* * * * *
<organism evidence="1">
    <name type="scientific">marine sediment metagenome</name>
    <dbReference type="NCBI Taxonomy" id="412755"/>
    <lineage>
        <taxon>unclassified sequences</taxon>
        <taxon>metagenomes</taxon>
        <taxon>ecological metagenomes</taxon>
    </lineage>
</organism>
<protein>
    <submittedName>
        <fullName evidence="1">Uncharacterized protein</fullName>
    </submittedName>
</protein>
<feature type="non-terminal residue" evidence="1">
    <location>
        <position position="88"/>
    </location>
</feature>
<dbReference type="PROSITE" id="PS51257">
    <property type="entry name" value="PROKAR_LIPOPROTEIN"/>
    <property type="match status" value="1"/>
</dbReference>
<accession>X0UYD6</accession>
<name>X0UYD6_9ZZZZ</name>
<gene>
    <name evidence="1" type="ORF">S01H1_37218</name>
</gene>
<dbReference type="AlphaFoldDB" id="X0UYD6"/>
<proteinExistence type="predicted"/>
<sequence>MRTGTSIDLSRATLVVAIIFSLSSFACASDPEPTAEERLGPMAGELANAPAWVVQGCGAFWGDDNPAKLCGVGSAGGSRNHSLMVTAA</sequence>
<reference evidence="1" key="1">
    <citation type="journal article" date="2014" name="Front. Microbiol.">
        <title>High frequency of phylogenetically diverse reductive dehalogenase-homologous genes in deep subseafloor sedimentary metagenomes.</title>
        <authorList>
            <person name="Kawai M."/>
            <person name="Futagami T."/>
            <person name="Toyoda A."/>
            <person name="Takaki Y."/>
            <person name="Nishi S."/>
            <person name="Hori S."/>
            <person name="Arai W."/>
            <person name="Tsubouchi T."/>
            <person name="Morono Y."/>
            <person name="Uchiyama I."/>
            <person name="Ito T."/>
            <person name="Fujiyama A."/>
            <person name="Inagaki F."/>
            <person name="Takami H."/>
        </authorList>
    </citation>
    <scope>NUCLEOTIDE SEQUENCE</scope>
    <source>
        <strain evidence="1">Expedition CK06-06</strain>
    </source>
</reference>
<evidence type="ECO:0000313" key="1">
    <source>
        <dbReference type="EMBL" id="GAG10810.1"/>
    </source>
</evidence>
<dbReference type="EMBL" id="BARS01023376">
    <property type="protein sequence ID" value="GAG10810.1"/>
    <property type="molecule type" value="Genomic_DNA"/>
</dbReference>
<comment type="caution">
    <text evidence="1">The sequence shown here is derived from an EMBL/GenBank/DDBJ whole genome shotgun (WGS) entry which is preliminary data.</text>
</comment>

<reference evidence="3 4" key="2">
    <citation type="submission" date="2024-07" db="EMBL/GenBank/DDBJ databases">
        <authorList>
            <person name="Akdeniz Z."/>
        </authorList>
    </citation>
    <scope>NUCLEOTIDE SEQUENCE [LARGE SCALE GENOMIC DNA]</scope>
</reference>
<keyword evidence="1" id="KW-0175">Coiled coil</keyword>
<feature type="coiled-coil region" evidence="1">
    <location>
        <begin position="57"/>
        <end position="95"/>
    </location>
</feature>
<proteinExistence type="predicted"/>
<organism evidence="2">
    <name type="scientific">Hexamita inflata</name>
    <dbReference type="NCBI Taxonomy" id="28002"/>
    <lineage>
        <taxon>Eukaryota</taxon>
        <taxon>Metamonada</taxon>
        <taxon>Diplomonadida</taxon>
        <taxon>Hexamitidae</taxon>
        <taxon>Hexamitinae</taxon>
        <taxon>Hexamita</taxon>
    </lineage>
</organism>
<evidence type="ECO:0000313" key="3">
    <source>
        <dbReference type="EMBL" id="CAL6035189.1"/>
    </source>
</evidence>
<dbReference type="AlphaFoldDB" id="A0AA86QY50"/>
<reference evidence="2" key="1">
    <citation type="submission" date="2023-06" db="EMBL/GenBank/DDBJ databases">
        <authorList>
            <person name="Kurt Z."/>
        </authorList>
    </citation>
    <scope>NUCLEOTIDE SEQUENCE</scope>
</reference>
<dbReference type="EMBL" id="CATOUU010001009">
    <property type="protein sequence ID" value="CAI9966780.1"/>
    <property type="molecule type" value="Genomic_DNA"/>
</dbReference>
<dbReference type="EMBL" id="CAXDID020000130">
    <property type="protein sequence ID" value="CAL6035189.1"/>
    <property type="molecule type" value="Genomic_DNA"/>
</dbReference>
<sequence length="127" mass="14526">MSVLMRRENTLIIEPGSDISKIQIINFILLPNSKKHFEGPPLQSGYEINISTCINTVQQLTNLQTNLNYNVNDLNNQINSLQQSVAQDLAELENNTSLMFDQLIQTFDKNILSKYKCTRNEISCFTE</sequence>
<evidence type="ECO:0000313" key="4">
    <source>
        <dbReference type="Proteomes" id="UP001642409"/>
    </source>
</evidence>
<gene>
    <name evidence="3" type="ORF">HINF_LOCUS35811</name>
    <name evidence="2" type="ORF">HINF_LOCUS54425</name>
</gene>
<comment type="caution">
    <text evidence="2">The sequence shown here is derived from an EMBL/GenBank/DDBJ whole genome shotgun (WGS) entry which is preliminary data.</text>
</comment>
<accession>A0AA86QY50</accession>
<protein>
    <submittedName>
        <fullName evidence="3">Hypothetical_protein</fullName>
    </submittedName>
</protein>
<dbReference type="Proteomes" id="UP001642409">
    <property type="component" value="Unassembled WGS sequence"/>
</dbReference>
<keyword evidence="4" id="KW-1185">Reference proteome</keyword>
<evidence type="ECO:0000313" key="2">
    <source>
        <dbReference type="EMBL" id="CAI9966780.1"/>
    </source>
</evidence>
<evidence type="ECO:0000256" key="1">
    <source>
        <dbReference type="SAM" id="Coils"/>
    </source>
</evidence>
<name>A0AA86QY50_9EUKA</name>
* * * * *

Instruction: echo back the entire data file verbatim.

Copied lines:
<organism evidence="1">
    <name type="scientific">marine sediment metagenome</name>
    <dbReference type="NCBI Taxonomy" id="412755"/>
    <lineage>
        <taxon>unclassified sequences</taxon>
        <taxon>metagenomes</taxon>
        <taxon>ecological metagenomes</taxon>
    </lineage>
</organism>
<protein>
    <submittedName>
        <fullName evidence="1">Uncharacterized protein</fullName>
    </submittedName>
</protein>
<feature type="non-terminal residue" evidence="1">
    <location>
        <position position="88"/>
    </location>
</feature>
<dbReference type="PROSITE" id="PS51257">
    <property type="entry name" value="PROKAR_LIPOPROTEIN"/>
    <property type="match status" value="1"/>
</dbReference>
<accession>X0UYD6</accession>
<name>X0UYD6_9ZZZZ</name>
<gene>
    <name evidence="1" type="ORF">S01H1_37218</name>
</gene>
<dbReference type="AlphaFoldDB" id="X0UYD6"/>
<proteinExistence type="predicted"/>
<sequence>MRTGTSIDLSRATLVVAIIFSLSSFACASDPEPTAEERLGPMAGELANAPAWVVQGCGAFWGDDNPAKLCGVGSAGGSRNHSLMVTAA</sequence>
<reference evidence="1" key="1">
    <citation type="journal article" date="2014" name="Front. Microbiol.">
        <title>High frequency of phylogenetically diverse reductive dehalogenase-homologous genes in deep subseafloor sedimentary metagenomes.</title>
        <authorList>
            <person name="Kawai M."/>
            <person name="Futagami T."/>
            <person name="Toyoda A."/>
            <person name="Takaki Y."/>
            <person name="Nishi S."/>
            <person name="Hori S."/>
            <person name="Arai W."/>
            <person name="Tsubouchi T."/>
            <person name="Morono Y."/>
            <person name="Uchiyama I."/>
            <person name="Ito T."/>
            <person name="Fujiyama A."/>
            <person name="Inagaki F."/>
            <person name="Takami H."/>
        </authorList>
    </citation>
    <scope>NUCLEOTIDE SEQUENCE</scope>
    <source>
        <strain evidence="1">Expedition CK06-06</strain>
    </source>
</reference>
<evidence type="ECO:0000313" key="1">
    <source>
        <dbReference type="EMBL" id="GAG10810.1"/>
    </source>
</evidence>
<dbReference type="EMBL" id="BARS01023376">
    <property type="protein sequence ID" value="GAG10810.1"/>
    <property type="molecule type" value="Genomic_DNA"/>
</dbReference>
<comment type="caution">
    <text evidence="1">The sequence shown here is derived from an EMBL/GenBank/DDBJ whole genome shotgun (WGS) entry which is preliminary data.</text>
</comment>

<reference evidence="3 4" key="2">
    <citation type="submission" date="2024-07" db="EMBL/GenBank/DDBJ databases">
        <authorList>
            <person name="Akdeniz Z."/>
        </authorList>
    </citation>
    <scope>NUCLEOTIDE SEQUENCE [LARGE SCALE GENOMIC DNA]</scope>
</reference>
<keyword evidence="1" id="KW-0175">Coiled coil</keyword>
<feature type="coiled-coil region" evidence="1">
    <location>
        <begin position="57"/>
        <end position="95"/>
    </location>
</feature>
<proteinExistence type="predicted"/>
<organism evidence="2">
    <name type="scientific">Hexamita inflata</name>
    <dbReference type="NCBI Taxonomy" id="28002"/>
    <lineage>
        <taxon>Eukaryota</taxon>
        <taxon>Metamonada</taxon>
        <taxon>Diplomonadida</taxon>
        <taxon>Hexamitidae</taxon>
        <taxon>Hexamitinae</taxon>
        <taxon>Hexamita</taxon>
    </lineage>
</organism>
<evidence type="ECO:0000313" key="3">
    <source>
        <dbReference type="EMBL" id="CAL6035189.1"/>
    </source>
</evidence>
<dbReference type="AlphaFoldDB" id="A0AA86QY50"/>
<reference evidence="2" key="1">
    <citation type="submission" date="2023-06" db="EMBL/GenBank/DDBJ databases">
        <authorList>
            <person name="Kurt Z."/>
        </authorList>
    </citation>
    <scope>NUCLEOTIDE SEQUENCE</scope>
</reference>
<dbReference type="EMBL" id="CATOUU010001009">
    <property type="protein sequence ID" value="CAI9966780.1"/>
    <property type="molecule type" value="Genomic_DNA"/>
</dbReference>
<dbReference type="EMBL" id="CAXDID020000130">
    <property type="protein sequence ID" value="CAL6035189.1"/>
    <property type="molecule type" value="Genomic_DNA"/>
</dbReference>
<sequence length="127" mass="14526">MSVLMRRENTLIIEPGSDISKIQIINFILLPNSKKHFEGPPLQSGYEINISTCINTVQQLTNLQTNLNYNVNDLNNQINSLQQSVAQDLAELENNTSLMFDQLIQTFDKNILSKYKCTRNEISCFTE</sequence>
<evidence type="ECO:0000313" key="4">
    <source>
        <dbReference type="Proteomes" id="UP001642409"/>
    </source>
</evidence>
<gene>
    <name evidence="3" type="ORF">HINF_LOCUS35811</name>
    <name evidence="2" type="ORF">HINF_LOCUS54425</name>
</gene>
<comment type="caution">
    <text evidence="2">The sequence shown here is derived from an EMBL/GenBank/DDBJ whole genome shotgun (WGS) entry which is preliminary data.</text>
</comment>
<accession>A0AA86QY50</accession>
<protein>
    <submittedName>
        <fullName evidence="3">Hypothetical_protein</fullName>
    </submittedName>
</protein>
<dbReference type="Proteomes" id="UP001642409">
    <property type="component" value="Unassembled WGS sequence"/>
</dbReference>
<keyword evidence="4" id="KW-1185">Reference proteome</keyword>
<evidence type="ECO:0000313" key="2">
    <source>
        <dbReference type="EMBL" id="CAI9966780.1"/>
    </source>
</evidence>
<evidence type="ECO:0000256" key="1">
    <source>
        <dbReference type="SAM" id="Coils"/>
    </source>
</evidence>
<name>A0AA86QY50_9EUKA</name>